INDIANAPOLIS -- The timing screens on Carb Day 2014 looked a lot like Carb Day 2012 as Target Chip Ganassi Racing paced the action at Indianapolis Motor Speedway.
Like two years ago, the Ganassi drivers struggled in qualifying, with Scott Dixon leading the four-car attack in 11th place. But the cars came to life in race trim, with Tony Kanaan and Dixon running 1-2 in the final hourlong practice session of the month.
Kanaan ran 227.838 mph in his Dallara-Chevrolet with Dixon close behind at 227.773.
"We feel good about it, but we want to be there when it counts, which is on Sunday," said defending Indianapolis 500 winner Kanaan, who will line up 16th on the grid. "We worked pretty hard together to make up for our Saturday qualifying. We showed a little bit of that Monday after qualifying, and today.
"It feels good to be up there, but to be honest, lap times don't count for anything today," Kanaan added. "We ran a lot in traffic and I'd say I'm pretty happy about it."
Dixon downplayed similarities to 2012, when he and then-teammate Dario Franchitti struggled in practice and qualified midfield but emerged as pacesetters on Carb Day after receiving improved Honda engines.
"The 9 car feels really good and obviously the 10 car [Kanaan] was very quick this morning as well," said Dixon, who with his team added a Pit Stop Challenge victory to their résumé Friday. "The cars were very consistent, and downforce-wise we were able to maneuver through some of the traffic. The race cars have been good, and I think we just concentrated too much on the race cars and then when we made the switch to qualifying, we had to back up on a lot of things to get a lot of the speed of it.
"What's different this year is that throughout the week in practice when everyone was running full fuel, we were always pretty high up," he added. "I think the majority of the time we were in the top six. It's not like we miraculously found a ton of speed -- that year was different. Honda brought a different spec, which gained the speed."
Townsend Bell, who frequently serves as an expert analyst for NBC Sports Network's IndyCar Series broadcasts, was third fastest on Friday and the last driver over 227 mph. Helio Castroneves was fourth at 226.187 mph.
"I feel good," said Castroneves, who will seek a record-tying fourth Indianapolis victory Sunday. "We had great pit stops, I felt really good in traffic, and now it's time to go. Right now I feel the biggest threat is myself. We just need to take it easy and be there in the end."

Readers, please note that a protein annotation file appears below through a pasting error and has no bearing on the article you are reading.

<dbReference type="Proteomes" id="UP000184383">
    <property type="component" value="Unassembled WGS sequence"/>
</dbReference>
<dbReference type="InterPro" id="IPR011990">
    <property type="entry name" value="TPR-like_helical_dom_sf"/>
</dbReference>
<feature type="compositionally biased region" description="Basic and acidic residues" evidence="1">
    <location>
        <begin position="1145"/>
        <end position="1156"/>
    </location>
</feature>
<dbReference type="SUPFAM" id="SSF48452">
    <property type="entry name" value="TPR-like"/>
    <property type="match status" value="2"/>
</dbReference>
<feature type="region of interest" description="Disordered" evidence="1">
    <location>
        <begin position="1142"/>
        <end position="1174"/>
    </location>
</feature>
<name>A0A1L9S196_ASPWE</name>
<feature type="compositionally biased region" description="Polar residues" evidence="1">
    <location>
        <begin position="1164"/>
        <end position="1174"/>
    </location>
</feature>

Asked if he was the man to beat on Sunday, Castroneves paused before responding: "I think so. I'm not sure about the other, but I'm sure the others know, too."
Sunday's race is expected to be the closest and most competitive in the 103-year history of the Indianapolis 500. The spread in qualifying speeds was just 3.1 mph, and Friday's practice produced a difference of just 5.6 mph between the fastest and slowest cars.
Last year's race produced a record 68 lead changes, and the drivers expect the field to remain in a close pack throughout the three-hour contest.
"I'm pretty happy with my car, especially in traffic," said Ryan Hunter-Reay, who was sixth fastest but missed the last 20 minutes of the session as his Andretti Autosport crew and Chevrolet engineers investigated a potential electrical problem in the No. 28 car.
"But it's tough out there. You reach a point in the corner and the car just takes off. A lot of guys are struggling out there with understeer."
Rookie Sage Karam demonstrated that, sliding up the track in his Ganassi/Dreyer & Reinbold Racing entry and grazing the Turn 4 wall before making a nice save.
Two-time pole winner Ed Carpenter was 13th fastest Friday at 224.898 mph, focusing on what he can improve on from a year ago when he finished 10th after starting from the point, just as he will Sunday.
"If anything, I'm a little more relaxed this year than last year," Carpenter said. "That's probably the biggest thing -- being more prepared to manage the whole week leading up to it. For the race, I feel like we are more prepared than last year. You learn things through that process.
"Helio is going for his fourth win, and it's a big deal for him," he added. "Roger [Penske] and that whole team is hard to beat here, and the Ganassi guys are pros. Andretti's cars are great. And you can't count out guys like Josef Newgarden who has been fast.
"It's really an amazingly competitive field, and it will take a perfect race from someone to get it done, in my opinion."